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LAST WORD: Long Term Ex-Pat Life in China
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Long Term Ex-Pat Life in China

By Mike Cormack

BT 201702 LAST WORD 01Can one ever really fully integrate into China? It's not always easy and it begs the question - how long do ex-pats stay and what encourages them or inhibits them from doing so? Should and could China make it easier to settle, and if so, how?

I recently spoke to four friends - three Americans and one Canadian - who have all spent over six years in Tianjin. I asked them about how they'd come to Tianjin, what kept them here and what might cause them to leave. Here's some of what they said -

How long have you stayed/did you stay in Tianjin? What led you to settle down here?

Matthew: I've been in Tianjin for nearly 13 years. As luck would have it, an ex-classmate brought me here. I value Tianjin for relatively good quality of life and ease of access to Beijing without the hassles of actually being in the capital.

Mark: I've been living in Tianjin for almost seven years. I started working for a company in the United States that was helping to connect American students to Chinese universities, and they brought me to Tianjin after a few months because our main office was located here.

Christopher: I didn't choose Tianjin, Tianjin chose me! I originally came as a teacher in 2009, and the main reason I chose Tianjin was because the initial correspondence with the school's Director and HR Manager was very professional. Being unfamiliar with China, coming to a school where I'd be well looked after was a priority.

Mike: Simply put it's the first place I found a job. I didn't know much about all the major cities in China so one seemed as good as any other. After traveling a bit I started liking Tianjin more and more. It has all the western comforts one can find in any of the tier 1 cities but with a more laid back feel.

What would you say are the main reasons for you staying so long?

Matthew: I'm fairly comfortable in my life and enjoy Chinese culture. I also like witnessing all of China's rapid changes first-hand.

Mark: I've stayed because I've built a life here for myself. My wife feels the same way. Our families both live in smaller, rural areas, and we enjoy living in a convenient, big city that isn't as expensive as Hong Kong or Shanghai.

Christopher: In 2013 I started my own business, so that's largely what's kept me here for so long. Each day I stay it seems that the roots grow a little deeper.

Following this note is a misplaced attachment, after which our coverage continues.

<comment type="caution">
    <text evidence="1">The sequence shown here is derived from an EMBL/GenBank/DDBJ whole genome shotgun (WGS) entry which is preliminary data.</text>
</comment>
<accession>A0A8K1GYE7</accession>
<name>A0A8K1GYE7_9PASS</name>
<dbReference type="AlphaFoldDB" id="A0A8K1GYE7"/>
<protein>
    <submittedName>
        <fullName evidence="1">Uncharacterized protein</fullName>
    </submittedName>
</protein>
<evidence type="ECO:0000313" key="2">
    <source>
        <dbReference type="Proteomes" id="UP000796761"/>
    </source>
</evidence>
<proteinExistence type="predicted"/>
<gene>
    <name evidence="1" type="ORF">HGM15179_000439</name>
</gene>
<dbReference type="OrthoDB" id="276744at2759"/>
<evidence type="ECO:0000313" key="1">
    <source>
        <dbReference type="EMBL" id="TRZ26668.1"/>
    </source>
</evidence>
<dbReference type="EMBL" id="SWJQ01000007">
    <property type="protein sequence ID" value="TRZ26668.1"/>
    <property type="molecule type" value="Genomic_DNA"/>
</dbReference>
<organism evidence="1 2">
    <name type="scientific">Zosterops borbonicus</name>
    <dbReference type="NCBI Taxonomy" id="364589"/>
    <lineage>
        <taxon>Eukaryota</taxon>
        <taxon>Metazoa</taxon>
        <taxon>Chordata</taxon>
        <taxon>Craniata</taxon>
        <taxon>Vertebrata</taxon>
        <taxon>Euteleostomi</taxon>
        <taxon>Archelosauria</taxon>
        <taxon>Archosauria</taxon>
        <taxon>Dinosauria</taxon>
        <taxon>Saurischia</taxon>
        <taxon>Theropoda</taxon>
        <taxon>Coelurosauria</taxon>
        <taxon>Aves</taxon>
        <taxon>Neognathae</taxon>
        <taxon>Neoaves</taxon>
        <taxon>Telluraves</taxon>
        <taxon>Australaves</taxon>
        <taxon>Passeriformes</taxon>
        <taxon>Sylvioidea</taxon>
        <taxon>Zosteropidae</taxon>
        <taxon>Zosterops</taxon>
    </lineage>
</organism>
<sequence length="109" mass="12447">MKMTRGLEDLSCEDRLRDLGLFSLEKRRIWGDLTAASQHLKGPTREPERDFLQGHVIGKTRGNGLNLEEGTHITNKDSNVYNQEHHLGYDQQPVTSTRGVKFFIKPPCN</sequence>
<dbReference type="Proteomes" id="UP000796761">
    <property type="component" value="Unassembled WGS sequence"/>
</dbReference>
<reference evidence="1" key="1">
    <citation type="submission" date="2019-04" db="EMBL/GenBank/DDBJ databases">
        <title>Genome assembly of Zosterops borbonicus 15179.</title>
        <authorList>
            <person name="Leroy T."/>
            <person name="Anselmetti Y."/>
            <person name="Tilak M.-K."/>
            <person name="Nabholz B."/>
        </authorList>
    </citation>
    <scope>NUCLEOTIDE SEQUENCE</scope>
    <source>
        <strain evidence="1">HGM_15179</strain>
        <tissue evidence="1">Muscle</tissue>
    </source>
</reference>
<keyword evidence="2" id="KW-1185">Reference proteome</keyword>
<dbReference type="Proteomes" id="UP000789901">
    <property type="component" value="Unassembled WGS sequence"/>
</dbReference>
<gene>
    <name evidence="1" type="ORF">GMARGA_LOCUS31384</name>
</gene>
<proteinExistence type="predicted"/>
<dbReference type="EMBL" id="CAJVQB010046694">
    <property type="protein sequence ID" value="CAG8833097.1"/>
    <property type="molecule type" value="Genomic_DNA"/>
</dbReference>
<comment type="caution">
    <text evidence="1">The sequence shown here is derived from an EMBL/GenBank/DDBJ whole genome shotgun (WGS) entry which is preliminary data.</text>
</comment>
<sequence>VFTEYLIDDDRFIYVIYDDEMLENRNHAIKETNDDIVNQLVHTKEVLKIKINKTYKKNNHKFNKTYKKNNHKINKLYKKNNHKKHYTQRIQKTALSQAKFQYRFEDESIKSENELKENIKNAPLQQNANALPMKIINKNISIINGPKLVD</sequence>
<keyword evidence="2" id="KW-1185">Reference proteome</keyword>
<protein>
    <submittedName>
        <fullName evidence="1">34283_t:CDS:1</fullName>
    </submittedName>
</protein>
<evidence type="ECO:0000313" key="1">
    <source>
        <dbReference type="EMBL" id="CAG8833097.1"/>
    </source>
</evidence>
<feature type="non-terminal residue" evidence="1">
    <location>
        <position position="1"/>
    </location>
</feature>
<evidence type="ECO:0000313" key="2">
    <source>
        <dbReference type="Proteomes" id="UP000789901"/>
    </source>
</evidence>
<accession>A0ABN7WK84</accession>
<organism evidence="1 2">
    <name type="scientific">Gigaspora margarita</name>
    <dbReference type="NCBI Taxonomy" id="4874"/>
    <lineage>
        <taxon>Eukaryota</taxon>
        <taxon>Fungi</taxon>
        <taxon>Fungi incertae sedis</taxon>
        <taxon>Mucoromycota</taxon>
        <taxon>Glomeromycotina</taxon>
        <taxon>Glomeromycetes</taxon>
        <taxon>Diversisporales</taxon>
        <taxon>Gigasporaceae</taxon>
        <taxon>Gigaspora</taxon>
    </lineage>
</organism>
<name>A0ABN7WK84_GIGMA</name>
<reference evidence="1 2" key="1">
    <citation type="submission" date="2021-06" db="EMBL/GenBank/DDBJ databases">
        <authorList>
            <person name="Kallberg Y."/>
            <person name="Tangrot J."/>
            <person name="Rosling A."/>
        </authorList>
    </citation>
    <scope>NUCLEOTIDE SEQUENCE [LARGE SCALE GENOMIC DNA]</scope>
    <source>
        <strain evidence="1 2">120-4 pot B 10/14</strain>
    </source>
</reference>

Have kids been a factor in your thinking, and if so, in what way?

Matthew: We haven't had any children yet, but one issue that weighs on us and many other couples is whether it's worth for my wife to work and for us to have a nanny, or for her to be a stay at home mom. Nannies are expensive and their quality varies.

Mark: They have factored into our thinking. Because my wife and I are not Chinese, we are uncertain about raising a child in a culture that is so vastly different from our own.

Christopher: In theory my business could also be operated from the States, so really our kids are the main reason we're here now. But at the same time, having kids is also the reason we'll probably leave in a few years. We'd prefer the boys start kindergarten in the States, so we're looking at a return in about two years or so.

Mike: I'm not a huge fan of the competitive style of Chinese education and it can also be difficult to find a good doctor. We both felt the environment in Canada would be a better place to start a family.

How easily have you been able to plan financially for the long-term? Has living in Tianjin/China made that easier or harder than it would be if you were back home?

Matthew: An issue of concern now that I'm middle-aged is retirement. My wife and I have talked about selling our home and moving back to the States to retire. Consider that even the average Tianjin city dweller could sell their apartment for the cost of three US median homes.

Christopher: The cost of living in Tianjin is one of the biggest benefits of living here. It's very inexpensive, so just in terms of putting savings away, it's a huge plus. My wife can stay home with the kids now, which I'm not sure she could do if we returned to the States right away.

Mike: Quite easily. It was very easy to save money in China and the income was quite stable. The cost of living is much higher back home and good housing is hard to find.

What, if anything, would prompt you to leave? If you did leave, what would be your main reasons?

Matthew: I think if I left it would be because of war, environmental disaster, or some other event that could cause the Chinese society to become unstable. If there's a major economic crisis like the Asian Financial Crisis in Indonesia or Thailand, I'd have to think about leaving then, too.

Mike: Our main reasons for leaving were mostly environmental and health related. The air quality in Tianjin is still often quite poor and I was concerned about the long term health impacts.

I extend my thanks to Mike, Mark, Christopher and Matthew for their time and generous responses.


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